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About 2 million fake N95 masks found in Washington state, pulled from shelves

About 2 million fake 3M masks have been pulled from shelves across Washington state.

About 2 million counterfeit 3M N95 masks being investigated by Homeland Security were distributed to approximately 40 hospitals in Washington state.

All of those masks have been pulled off the shelves, according to Washington State Hospital Association (WSHA) President and CEO Cassie Sauer. They had "mostly not been used," she said.

The hospital association is still in conversations with 3M and Homeland Security as the investigation into the counterfeit masks continue. 

The masks, according to Sauer, are being tested now. So far, they appear to be good, though official results are pending. It is likely Homeland Security will confiscate the masks regardless of whether or not they are effective.

The masks were about $4 each. WSHA spent $1.4 million for around 300,000 masks. Other hospitals around the state accounted for an additional $6.6 million spent for roughly 1.9 million masks.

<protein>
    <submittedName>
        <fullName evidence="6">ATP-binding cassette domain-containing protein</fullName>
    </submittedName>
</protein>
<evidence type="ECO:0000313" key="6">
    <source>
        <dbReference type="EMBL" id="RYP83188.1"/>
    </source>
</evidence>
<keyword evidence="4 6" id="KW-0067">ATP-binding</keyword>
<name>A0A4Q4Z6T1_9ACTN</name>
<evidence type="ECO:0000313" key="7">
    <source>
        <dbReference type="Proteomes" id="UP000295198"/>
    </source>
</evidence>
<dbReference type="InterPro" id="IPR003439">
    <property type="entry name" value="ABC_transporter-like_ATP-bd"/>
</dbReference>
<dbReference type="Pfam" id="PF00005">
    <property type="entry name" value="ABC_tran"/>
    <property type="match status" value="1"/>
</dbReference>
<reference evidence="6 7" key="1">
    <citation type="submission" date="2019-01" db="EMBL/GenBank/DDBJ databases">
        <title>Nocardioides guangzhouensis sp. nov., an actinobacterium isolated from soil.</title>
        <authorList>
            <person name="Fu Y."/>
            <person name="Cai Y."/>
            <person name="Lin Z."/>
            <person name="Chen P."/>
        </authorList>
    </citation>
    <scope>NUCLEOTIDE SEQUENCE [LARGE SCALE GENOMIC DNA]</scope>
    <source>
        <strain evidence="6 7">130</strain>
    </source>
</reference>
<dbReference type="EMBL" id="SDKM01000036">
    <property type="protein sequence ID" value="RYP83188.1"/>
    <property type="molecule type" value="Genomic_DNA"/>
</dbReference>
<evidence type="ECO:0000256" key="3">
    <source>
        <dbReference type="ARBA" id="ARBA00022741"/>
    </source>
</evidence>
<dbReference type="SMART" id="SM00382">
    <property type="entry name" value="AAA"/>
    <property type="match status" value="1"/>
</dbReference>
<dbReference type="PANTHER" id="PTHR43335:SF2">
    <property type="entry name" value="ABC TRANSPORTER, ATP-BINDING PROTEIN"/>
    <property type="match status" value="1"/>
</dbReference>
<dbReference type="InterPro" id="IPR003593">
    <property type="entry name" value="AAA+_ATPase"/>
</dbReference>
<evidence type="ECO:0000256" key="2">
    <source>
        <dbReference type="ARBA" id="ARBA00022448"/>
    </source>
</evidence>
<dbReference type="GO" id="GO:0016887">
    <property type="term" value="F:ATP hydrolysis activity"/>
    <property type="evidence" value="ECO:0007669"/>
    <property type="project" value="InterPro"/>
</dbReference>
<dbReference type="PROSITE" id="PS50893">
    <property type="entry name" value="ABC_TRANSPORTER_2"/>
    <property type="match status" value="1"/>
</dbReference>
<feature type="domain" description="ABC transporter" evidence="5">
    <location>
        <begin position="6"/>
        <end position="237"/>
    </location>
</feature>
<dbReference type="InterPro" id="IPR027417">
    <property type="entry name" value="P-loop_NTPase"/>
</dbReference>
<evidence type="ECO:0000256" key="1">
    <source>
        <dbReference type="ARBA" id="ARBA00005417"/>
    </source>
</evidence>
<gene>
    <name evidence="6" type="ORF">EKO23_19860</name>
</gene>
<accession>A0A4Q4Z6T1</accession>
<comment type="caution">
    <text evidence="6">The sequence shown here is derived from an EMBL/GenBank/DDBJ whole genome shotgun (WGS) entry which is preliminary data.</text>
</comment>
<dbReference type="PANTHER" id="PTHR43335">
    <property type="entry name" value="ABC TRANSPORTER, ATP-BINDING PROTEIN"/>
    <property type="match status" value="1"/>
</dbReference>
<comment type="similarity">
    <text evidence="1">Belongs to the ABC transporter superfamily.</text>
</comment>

Federal agents seized more than 10 million counterfeit N95 masks in the past few weeks. One of the most recent seizures occurred Feb. 16 when federal agents intercepted hundreds of thousands of the counterfeit 3M masks in an East Coast warehouse that were going to be distributed. 

Investigators have notified about 6,000 people in at least 12 states who may have unknowingly purchased knockoffs.

The masks do not come through 3M's regular distributors, they come from outside the normal supply chain, officials said. But hospitals and medical groups have increasingly gone around normal purchasing routines during mask shortages in the global pandemic, officials said. They said the scams are taking advantage of the panic over masks.

Fraud remains a major problem as scammers seek to exploit hospitals and desperate Americans during the pandemic. Federal investigators say they have seen an increase in phony websites purporting to sell vaccines as well as fake medicine produced overseas and scams involving personal protective equipment. The schemes deliver phony products, unlike earlier in the pandemic when fraudsters focused more on fleecing customers.

The following lot codes were believed to be affected by the counterfeits:

Model 1860: B19029, B19206, B19240, B19130, B19133, B19155, B19161, B19206, B19314, B20010, B20013, B20016, B20018, B20020, B20021, B20022, B20025, B20060, B20119, B20245, R20025, R20102, R20144, R20150, R20294

Model 1860S: B20522, B20659, B20670, R20522